The Acumen Manifesto
Our manifesto serves as a moral compass for the kinds of leaders we hope to be and to reflect the values of leadership required in an interconnected world. We urge you to not only stand with it, but to use it.
It starts by standing with the poor, listening to voices
unheard, and recognizing potential where others see
It demands investing as a means, not an end, daring to go
where markets have failed and aid has fallen short. It makes
capital work for us, not control us.
It thrives on moral imagination: the humility to see the world
as it is, and the audacity to imagine the world as it could be.
It’s having the ambition to learn at the edge, the wisdom to
admit failure, and the courage to start again.
It requires patience and kindness, resilience and grit: a
hard-edged hope. It’s leadership that rejects complacency,
breaks through bureaucracy, and challenges corruption.
Doing what’s right, not what’s easy.
Acumen: it’s the radical idea of creating hope in a cynical
world. Changing the way the world tackles poverty and
building a world based on dignity.
About the Manifesto
Everywhere, we hear people talking about a crisis of leadership, yet we constantly meet extraordinary leaders giving their whole selves to take on the world’s toughest problems. We see a generation yearning for shared values, for goodness, a shared sense of what is right.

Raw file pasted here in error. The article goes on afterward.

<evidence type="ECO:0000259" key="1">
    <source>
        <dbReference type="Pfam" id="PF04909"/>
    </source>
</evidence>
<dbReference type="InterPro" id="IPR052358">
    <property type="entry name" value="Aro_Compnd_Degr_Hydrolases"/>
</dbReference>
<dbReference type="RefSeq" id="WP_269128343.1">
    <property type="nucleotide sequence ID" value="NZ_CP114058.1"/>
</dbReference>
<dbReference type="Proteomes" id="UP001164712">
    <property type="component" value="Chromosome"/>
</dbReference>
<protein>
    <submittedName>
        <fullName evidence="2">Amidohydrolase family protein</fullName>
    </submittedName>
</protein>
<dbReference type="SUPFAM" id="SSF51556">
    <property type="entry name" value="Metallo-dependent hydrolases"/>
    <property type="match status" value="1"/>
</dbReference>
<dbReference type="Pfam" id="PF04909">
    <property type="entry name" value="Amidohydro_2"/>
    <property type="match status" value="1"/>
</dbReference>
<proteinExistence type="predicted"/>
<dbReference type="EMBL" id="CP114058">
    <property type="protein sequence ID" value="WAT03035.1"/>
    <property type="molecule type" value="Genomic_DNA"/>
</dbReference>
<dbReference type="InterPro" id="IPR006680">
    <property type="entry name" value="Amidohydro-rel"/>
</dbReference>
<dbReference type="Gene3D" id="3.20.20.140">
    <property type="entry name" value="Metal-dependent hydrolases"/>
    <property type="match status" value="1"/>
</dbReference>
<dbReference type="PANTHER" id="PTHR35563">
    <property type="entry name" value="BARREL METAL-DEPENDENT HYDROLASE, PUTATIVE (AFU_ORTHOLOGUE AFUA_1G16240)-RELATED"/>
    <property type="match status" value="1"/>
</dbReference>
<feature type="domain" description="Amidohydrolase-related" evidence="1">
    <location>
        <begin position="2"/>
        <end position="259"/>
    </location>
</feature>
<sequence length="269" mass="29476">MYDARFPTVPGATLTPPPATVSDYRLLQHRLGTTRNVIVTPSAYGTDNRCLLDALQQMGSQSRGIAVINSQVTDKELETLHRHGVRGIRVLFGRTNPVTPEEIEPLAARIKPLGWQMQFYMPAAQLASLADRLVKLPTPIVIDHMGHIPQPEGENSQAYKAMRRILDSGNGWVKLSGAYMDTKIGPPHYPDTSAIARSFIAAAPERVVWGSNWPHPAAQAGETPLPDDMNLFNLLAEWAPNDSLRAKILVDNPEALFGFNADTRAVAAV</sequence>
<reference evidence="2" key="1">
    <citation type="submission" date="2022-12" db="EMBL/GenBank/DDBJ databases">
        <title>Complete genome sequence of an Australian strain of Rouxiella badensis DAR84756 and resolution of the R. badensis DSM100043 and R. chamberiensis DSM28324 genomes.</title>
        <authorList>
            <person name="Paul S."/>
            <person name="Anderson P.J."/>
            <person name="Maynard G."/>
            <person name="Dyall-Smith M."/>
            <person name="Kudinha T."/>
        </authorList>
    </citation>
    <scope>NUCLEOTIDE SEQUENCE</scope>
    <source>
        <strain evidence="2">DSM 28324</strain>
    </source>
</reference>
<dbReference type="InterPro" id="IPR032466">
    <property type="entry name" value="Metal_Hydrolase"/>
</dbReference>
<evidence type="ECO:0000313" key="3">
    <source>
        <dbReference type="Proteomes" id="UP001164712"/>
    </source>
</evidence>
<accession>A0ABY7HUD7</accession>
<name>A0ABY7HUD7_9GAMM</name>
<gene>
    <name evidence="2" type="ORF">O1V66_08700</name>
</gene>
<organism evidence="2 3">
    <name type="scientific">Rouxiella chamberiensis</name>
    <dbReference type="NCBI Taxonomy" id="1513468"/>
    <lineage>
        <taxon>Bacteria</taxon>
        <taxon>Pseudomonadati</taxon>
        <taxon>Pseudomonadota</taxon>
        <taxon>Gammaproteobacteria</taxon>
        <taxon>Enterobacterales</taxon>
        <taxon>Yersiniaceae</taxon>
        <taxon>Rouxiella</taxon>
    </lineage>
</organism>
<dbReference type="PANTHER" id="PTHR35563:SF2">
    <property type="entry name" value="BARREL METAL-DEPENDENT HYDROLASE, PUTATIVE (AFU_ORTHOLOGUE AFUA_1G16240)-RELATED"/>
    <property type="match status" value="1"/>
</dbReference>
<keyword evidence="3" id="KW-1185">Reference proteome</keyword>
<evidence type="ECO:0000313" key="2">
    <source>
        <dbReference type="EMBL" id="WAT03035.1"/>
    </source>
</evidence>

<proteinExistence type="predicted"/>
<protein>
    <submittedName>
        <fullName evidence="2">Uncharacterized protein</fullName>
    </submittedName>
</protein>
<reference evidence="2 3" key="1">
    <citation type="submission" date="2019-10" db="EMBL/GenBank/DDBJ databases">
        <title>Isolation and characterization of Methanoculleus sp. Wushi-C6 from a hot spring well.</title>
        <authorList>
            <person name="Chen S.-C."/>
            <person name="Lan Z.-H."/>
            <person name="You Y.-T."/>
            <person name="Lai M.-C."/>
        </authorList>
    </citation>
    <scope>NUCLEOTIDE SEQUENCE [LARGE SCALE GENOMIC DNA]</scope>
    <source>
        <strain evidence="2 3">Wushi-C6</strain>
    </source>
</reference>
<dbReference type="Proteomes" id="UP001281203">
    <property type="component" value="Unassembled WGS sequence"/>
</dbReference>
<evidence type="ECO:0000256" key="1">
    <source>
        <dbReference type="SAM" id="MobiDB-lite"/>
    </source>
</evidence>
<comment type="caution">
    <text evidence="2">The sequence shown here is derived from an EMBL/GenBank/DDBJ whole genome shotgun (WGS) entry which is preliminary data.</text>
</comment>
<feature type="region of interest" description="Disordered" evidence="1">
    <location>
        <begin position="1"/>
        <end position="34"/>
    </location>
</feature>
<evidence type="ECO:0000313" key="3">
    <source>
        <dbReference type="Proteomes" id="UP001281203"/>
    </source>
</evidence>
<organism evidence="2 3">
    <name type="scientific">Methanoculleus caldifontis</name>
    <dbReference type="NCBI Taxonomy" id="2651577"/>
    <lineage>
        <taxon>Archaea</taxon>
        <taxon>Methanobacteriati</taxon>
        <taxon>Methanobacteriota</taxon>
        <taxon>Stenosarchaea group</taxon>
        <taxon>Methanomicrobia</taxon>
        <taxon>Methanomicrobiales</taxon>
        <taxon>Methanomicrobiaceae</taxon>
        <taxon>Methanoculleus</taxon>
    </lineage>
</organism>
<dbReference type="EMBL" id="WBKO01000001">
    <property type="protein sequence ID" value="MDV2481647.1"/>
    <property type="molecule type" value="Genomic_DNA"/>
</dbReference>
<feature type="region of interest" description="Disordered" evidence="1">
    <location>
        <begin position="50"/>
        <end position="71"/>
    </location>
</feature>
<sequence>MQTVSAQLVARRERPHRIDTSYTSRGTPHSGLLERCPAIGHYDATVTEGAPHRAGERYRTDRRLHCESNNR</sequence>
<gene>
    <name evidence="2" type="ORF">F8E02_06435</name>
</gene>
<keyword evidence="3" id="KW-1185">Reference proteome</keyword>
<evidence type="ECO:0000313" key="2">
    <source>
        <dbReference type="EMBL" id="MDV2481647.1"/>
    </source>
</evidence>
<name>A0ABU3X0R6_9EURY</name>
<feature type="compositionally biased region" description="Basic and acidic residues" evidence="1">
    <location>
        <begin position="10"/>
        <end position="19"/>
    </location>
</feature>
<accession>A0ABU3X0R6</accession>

It is easier to be an entrepreneur than to be a leader. Effecting real change requires both. As the great Nigerian novelist Chinua Achebe who we lost so recently wrote:
“Leadership is a sacred trust like priesthood in civilized, humane religions. No one gets into it lightly or unadvisedly because it demands qualities of mind and discipline, of body and will, far beyond the need of the ordinary citizens.”
True leadership requires a spiritual grounding, the humility to cultivate a shared consciousness that we are truly connected to one another.
It requires confronting our own internal fears and external resentments.
It means moving from a place that holds sacred the notion that “I am, because you are.”
The work of change can be bone-tiringly difficult. And there are no roadmaps, just a few newly worn paths in some places, wide open fields of possibility in others.
With this understanding, Acumen decided to write a manifesto, a covenant of sorts, to help guide us through the tough decisions around investing in companies and leaders daring to serve the poor in genuine, empowering ways, not counterfeit, exploitive ways. It is an aspirational document, a moral compass to ground us in the kinds of leaders we want to be. We find ourselves humbled at how far we sometimes fall short, and are constantly challenged to do better.